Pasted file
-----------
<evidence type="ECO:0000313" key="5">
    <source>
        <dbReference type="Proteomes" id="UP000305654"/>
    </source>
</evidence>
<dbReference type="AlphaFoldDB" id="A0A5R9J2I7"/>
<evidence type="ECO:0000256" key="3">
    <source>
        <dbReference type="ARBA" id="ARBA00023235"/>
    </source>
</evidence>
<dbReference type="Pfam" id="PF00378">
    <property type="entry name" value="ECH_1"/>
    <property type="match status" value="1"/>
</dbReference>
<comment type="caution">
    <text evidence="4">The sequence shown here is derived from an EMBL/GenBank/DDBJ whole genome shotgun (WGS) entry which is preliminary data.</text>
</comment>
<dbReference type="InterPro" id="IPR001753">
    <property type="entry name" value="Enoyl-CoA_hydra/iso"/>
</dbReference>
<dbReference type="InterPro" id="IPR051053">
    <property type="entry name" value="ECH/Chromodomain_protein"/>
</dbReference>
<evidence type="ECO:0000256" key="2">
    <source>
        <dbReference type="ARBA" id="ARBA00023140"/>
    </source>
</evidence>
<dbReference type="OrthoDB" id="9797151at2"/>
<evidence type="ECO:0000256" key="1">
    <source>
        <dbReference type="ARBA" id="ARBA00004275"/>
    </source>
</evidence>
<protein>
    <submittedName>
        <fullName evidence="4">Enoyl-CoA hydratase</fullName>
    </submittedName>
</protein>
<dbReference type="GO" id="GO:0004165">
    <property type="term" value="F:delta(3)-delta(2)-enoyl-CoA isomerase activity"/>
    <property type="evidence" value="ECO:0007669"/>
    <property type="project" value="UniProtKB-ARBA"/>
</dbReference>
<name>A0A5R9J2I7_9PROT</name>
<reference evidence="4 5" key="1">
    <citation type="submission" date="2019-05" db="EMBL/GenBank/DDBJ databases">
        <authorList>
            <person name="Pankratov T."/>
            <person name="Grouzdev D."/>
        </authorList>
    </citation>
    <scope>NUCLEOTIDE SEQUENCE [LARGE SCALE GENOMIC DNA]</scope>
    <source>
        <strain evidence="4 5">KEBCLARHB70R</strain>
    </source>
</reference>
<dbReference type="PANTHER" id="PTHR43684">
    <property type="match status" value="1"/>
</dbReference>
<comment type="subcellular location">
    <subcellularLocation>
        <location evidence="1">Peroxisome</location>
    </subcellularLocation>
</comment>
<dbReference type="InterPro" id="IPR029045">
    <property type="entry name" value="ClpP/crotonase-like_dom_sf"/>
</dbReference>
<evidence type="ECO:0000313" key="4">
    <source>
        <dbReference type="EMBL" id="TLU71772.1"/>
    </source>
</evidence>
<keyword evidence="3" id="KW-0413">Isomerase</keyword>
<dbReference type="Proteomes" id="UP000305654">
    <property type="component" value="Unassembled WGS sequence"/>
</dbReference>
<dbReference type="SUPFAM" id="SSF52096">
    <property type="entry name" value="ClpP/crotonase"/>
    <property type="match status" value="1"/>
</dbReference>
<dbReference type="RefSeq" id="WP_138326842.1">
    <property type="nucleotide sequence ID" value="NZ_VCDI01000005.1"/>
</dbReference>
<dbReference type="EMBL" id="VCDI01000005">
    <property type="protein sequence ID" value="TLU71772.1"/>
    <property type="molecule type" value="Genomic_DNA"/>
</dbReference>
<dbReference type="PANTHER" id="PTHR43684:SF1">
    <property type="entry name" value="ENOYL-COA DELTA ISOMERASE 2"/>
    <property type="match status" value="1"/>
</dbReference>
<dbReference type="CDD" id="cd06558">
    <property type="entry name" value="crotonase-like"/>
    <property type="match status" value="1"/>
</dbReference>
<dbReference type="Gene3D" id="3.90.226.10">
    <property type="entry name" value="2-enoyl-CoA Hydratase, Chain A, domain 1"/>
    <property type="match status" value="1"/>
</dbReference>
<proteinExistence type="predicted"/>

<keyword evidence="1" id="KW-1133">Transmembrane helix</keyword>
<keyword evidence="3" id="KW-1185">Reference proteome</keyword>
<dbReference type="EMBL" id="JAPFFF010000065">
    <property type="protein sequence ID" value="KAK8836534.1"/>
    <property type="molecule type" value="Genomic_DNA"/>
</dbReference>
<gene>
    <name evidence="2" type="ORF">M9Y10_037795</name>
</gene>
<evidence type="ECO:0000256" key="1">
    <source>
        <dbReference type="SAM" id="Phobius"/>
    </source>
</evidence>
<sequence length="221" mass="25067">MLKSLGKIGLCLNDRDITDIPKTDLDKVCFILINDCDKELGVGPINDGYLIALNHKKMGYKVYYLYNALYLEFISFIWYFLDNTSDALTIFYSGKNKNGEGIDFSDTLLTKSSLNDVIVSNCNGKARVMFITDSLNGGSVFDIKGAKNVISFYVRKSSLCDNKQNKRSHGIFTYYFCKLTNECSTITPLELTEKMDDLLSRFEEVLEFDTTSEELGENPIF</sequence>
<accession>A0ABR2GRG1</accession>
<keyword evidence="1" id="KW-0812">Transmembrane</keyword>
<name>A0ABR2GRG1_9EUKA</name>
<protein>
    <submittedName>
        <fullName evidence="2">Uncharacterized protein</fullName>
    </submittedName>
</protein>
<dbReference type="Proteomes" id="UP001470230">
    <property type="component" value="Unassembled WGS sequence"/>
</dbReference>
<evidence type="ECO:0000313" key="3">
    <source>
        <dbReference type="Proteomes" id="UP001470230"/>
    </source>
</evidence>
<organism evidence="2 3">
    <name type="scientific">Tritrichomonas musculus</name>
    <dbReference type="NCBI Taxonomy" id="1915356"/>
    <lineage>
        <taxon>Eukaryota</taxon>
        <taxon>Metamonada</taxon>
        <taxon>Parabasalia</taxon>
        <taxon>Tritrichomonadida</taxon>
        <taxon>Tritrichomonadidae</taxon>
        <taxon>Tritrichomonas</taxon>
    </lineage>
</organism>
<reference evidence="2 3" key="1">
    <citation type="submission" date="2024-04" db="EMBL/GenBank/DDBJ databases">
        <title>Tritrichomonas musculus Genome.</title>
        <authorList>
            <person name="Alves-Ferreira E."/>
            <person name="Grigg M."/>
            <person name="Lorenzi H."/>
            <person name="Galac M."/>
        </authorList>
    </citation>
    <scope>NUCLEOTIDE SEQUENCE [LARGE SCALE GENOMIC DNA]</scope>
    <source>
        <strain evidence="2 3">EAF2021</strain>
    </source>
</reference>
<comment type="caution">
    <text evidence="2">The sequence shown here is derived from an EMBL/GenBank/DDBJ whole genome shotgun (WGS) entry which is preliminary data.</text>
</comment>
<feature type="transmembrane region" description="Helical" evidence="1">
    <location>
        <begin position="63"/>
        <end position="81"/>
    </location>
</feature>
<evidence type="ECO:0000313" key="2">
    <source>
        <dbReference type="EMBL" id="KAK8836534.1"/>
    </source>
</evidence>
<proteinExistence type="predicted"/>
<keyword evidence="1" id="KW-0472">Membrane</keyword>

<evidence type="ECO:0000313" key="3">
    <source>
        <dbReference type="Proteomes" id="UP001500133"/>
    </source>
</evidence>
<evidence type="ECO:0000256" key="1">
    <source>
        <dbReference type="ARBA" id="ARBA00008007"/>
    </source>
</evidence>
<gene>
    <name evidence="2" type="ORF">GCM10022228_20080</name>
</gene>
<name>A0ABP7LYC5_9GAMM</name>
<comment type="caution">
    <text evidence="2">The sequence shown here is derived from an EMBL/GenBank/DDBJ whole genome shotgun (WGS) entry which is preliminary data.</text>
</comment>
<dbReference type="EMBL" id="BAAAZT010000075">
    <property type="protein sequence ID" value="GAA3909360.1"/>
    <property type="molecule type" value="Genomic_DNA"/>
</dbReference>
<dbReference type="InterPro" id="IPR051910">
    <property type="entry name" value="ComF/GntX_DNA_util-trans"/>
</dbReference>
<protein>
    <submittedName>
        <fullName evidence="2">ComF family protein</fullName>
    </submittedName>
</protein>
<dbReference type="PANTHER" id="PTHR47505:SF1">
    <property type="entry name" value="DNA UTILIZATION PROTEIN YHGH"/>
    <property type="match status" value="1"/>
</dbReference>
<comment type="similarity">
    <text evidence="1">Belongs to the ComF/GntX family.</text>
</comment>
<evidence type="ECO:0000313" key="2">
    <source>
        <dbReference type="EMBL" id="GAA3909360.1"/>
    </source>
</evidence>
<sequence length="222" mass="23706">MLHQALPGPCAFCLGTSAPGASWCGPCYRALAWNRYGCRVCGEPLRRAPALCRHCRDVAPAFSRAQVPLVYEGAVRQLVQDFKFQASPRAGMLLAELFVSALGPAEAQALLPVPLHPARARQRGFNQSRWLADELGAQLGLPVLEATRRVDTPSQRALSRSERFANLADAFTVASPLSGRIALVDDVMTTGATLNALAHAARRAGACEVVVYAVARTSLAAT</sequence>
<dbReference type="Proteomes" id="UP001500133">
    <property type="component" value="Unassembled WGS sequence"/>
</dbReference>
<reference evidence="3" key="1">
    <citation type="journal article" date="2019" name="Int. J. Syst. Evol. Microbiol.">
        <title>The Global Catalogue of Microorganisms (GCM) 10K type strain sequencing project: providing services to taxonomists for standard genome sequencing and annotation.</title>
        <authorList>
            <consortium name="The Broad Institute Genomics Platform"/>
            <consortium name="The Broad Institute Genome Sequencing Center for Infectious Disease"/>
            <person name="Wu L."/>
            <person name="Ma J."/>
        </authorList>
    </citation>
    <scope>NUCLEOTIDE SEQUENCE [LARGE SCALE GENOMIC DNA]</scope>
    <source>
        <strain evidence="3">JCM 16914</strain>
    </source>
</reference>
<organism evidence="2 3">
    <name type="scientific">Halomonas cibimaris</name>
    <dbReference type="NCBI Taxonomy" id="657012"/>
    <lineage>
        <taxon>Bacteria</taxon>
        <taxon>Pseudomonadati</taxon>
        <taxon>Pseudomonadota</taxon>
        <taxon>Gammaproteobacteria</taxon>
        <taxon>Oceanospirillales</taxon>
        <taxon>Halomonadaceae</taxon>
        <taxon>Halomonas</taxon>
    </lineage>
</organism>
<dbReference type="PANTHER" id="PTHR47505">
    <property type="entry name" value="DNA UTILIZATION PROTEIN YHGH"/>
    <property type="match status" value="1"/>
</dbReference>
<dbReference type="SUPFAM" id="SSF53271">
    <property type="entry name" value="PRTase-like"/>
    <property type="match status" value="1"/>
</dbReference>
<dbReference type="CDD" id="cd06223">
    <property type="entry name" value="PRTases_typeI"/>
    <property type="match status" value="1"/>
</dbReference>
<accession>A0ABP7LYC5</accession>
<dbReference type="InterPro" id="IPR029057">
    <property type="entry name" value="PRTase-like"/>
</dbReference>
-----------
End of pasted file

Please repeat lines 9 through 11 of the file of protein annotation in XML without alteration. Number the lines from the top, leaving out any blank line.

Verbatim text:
        <dbReference type="ARBA" id="ARBA00023235"/>
    </source>
</evidence>